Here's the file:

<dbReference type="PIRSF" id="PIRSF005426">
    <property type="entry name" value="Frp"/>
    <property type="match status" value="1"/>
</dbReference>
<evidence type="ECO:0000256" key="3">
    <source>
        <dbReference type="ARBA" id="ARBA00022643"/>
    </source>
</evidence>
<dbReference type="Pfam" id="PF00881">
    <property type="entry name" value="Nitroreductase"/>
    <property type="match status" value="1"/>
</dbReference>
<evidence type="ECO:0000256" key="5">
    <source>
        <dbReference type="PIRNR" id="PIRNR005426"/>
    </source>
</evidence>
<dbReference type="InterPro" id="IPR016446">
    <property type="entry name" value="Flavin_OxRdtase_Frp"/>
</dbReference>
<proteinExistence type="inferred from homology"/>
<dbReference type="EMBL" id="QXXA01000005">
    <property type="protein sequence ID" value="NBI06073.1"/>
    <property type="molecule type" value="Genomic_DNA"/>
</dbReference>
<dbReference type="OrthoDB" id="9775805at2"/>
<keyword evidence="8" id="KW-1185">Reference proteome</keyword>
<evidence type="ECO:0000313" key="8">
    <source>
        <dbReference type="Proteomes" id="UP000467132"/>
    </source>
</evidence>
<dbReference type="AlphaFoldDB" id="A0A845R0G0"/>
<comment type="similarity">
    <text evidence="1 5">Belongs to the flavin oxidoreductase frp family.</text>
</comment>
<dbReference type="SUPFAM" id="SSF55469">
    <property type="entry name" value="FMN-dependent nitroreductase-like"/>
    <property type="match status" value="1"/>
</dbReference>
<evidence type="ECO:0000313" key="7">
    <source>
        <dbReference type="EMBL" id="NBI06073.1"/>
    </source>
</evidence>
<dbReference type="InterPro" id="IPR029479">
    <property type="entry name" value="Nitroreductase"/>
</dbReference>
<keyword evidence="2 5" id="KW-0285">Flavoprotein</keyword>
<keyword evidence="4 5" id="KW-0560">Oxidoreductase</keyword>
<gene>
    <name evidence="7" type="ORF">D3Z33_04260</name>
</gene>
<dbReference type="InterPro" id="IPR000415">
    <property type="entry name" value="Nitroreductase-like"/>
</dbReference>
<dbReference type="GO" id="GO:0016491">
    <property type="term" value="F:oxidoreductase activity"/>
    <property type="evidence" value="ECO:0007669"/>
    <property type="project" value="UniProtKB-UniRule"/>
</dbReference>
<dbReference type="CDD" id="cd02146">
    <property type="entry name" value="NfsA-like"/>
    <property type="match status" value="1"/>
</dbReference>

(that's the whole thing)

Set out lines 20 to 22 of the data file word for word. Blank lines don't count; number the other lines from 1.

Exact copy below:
    <property type="entry name" value="Flavin_OxRdtase_Frp"/>
</dbReference>
<proteinExistence type="inferred from homology"/>